Friday, 11 July 2014

What makes a politician?

What makes a person want to be a politician?  Is it the prestige, the power, the opportunity to improve things, or is it just about money?  Governments the world over seem to be much of a muchness.  Deceit, bullying, arrogance and smugness appear to be traits of some politicians in every government.  Who do these people think they are and why do we let them get away with it?  They are not our bosses, not our owners.  They're supposed to work for us.  We pay them, so why don't we have a say when it comes to perks and pay-rises?

In the "civilised world", governments are always speaking of cut-backs and down-sizing to try and save the country money, yet they don't cut back or down-size their own salaries, perks and pensions.  They're quite happy to take their twice or thrice-yearly pay increases, regardless of whether or not they're earned or deserved.  They certainly don't need them; how could they when they pay for literally nothing?  The increases aren't small either - usually over 10 per cent.  While they take that with one hand, with the other they decree wage earners will get only one or two per cent a year because "times are hard" and people "must manage their money better" and "learn to economise".  Sure, they know people are struggling - well, they say they do - but they're hardly in touch with the real world.  When one's getting several hundred thousand dollars a year plus perks (meaning we the tax-payers pay for their accommodation, cars, petrol, air travel, clothes, etc. etc.) they lose touch.  When you don't pay your own power or fuel bills, why on earth would sky-rocketing power or petrol prices affect you?  From that lofty position it would be easy to make the assumption the great struggling unwashed public don't know how to manage their money.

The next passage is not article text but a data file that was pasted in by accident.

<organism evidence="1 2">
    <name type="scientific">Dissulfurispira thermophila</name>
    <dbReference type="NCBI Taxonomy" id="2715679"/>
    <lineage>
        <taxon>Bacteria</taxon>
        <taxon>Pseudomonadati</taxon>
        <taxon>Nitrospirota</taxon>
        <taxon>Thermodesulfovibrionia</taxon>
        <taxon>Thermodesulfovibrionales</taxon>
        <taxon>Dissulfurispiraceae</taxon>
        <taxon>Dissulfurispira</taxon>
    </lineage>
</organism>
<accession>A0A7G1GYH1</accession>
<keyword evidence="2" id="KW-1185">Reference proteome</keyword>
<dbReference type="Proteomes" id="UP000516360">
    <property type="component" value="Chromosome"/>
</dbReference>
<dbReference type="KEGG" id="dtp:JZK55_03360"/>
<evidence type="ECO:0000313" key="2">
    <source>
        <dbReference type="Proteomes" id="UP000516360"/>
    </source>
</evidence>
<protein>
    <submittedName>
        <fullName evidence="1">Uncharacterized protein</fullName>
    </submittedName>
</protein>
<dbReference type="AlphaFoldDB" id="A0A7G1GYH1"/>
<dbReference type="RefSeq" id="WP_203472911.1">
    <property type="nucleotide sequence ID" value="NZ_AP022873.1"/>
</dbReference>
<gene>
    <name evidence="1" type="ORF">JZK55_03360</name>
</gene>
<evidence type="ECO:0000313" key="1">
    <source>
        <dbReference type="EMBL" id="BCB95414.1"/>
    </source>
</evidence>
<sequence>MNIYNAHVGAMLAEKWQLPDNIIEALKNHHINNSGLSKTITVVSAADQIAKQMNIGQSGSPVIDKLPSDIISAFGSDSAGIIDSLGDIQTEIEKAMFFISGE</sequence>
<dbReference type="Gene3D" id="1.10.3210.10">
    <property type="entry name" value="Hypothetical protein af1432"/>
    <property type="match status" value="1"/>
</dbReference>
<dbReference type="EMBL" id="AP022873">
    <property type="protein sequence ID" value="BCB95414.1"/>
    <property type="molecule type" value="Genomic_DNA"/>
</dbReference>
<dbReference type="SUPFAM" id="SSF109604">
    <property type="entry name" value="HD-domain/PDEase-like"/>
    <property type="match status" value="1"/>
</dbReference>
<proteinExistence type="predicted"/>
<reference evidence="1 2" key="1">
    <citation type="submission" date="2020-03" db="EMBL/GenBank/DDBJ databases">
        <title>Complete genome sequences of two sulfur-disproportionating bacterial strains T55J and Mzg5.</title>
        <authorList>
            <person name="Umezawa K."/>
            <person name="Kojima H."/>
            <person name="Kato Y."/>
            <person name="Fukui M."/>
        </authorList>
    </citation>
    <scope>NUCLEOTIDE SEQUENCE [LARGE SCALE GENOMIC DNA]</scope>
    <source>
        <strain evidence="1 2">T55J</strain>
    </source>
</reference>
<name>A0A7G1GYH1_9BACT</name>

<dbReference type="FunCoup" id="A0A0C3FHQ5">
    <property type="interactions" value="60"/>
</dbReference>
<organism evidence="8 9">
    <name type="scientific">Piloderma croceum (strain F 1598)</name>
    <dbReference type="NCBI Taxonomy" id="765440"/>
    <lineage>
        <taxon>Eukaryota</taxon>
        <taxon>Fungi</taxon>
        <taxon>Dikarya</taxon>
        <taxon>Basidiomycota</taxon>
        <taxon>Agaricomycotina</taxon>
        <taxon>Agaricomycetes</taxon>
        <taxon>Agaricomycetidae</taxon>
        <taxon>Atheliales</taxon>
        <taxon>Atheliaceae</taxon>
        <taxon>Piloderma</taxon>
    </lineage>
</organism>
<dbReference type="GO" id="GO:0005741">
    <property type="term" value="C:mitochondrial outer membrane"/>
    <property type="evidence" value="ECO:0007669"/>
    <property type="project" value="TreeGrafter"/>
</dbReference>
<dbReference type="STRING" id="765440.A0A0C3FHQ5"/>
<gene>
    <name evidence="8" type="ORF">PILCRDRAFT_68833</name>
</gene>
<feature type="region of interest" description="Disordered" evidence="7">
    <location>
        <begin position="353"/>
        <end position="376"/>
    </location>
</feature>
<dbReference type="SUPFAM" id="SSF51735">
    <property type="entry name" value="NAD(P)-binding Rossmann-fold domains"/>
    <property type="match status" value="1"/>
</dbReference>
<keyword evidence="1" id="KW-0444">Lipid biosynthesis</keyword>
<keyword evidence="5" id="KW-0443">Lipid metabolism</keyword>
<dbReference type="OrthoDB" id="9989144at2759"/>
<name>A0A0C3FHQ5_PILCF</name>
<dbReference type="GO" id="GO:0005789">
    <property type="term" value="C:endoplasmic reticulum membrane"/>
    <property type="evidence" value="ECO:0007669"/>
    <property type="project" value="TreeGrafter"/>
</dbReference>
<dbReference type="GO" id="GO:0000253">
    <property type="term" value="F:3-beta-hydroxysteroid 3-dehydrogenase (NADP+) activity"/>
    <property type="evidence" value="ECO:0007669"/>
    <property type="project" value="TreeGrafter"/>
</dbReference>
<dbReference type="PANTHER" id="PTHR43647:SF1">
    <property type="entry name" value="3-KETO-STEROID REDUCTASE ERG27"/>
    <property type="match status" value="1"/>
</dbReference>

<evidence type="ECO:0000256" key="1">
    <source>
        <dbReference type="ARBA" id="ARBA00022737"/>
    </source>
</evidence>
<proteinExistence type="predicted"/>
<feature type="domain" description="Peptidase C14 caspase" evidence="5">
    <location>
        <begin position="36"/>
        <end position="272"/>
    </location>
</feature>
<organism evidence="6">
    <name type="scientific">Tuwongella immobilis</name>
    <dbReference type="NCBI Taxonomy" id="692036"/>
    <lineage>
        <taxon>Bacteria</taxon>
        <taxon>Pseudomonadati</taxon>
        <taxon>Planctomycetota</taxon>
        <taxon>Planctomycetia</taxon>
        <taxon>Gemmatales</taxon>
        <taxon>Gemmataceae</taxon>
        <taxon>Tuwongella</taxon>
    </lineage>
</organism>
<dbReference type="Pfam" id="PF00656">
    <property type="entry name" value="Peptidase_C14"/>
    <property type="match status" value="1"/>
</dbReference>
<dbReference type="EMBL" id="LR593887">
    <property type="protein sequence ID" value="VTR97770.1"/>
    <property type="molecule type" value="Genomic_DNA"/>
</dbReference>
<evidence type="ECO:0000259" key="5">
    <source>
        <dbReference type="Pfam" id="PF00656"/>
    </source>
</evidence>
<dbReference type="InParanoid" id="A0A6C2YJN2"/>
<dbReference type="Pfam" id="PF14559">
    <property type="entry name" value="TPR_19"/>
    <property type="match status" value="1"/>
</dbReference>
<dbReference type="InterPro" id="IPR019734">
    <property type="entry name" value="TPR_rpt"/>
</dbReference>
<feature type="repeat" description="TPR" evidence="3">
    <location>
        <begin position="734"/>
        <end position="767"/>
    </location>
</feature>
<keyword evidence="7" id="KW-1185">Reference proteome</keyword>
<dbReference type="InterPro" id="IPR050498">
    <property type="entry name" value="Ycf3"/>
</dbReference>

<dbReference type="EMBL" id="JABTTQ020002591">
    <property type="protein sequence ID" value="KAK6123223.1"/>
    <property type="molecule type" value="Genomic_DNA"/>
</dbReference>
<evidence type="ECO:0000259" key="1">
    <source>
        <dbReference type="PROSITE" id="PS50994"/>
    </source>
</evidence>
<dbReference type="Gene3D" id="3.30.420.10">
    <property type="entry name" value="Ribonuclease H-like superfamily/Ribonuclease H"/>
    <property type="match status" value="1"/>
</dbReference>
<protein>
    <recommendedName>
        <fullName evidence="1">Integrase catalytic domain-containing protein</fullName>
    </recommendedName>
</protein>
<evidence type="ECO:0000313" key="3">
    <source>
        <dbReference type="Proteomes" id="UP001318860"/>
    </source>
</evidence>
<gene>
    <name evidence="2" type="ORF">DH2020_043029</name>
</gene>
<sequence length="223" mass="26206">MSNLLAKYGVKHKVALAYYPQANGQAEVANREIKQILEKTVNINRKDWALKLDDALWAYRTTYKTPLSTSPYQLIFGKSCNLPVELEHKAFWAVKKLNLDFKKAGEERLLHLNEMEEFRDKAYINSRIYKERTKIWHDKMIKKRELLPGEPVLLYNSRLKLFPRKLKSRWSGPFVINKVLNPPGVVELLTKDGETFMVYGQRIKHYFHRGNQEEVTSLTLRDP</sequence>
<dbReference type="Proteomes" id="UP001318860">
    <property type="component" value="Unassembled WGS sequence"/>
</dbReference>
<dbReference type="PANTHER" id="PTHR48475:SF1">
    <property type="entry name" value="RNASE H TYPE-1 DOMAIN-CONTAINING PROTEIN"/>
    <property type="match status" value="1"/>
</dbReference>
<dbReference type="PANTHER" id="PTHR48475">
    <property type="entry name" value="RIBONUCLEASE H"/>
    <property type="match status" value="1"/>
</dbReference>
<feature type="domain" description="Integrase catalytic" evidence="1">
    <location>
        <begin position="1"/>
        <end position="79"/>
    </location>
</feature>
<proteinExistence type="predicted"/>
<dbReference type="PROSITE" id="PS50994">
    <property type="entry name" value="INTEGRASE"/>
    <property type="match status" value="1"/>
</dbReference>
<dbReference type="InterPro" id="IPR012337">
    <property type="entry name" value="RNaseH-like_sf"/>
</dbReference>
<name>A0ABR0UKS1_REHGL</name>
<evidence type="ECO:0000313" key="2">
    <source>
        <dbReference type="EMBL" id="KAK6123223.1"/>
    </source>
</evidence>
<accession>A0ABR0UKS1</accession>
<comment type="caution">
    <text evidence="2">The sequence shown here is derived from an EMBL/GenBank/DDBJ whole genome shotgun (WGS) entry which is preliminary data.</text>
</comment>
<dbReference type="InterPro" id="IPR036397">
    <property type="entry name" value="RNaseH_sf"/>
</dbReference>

I'm sure there must be "good" politicians, people who went into the game because they want to do good, and the salary and everything that goes with it is just the icing on the cake.  I'm also enough of a realist to know one can't change things without jumping through hoops and you just can't jump when your ankles are tied.  It must be incredibly frustrating at times, seeing how things could be fixed but being unable to do anything about it.

Okay yes, constantly being interviewed and attending meetings would be tiring.  Yes, the hours are long and one's in the public eye, every grimmace, facial tic and smirk reported upon.  But gee, working days are long for everyone.  Working one or more jobs to make ends meet, with all the travel and child-care costs that entails, missing out on your kids' special days because you have to work or sleep, knowing the onus is on you to pay for everything - that's tiring.  Struggling is tiring.

Our ancestors were miners, sawyers, agricultural labourers, blacksmiths, carpenters, weavers, soldiers; they knew what hard work was.  They emigrated to make a better life for their families.  Far as I know, not a one of them ever ventured into politics.  Who'd want to be a politician?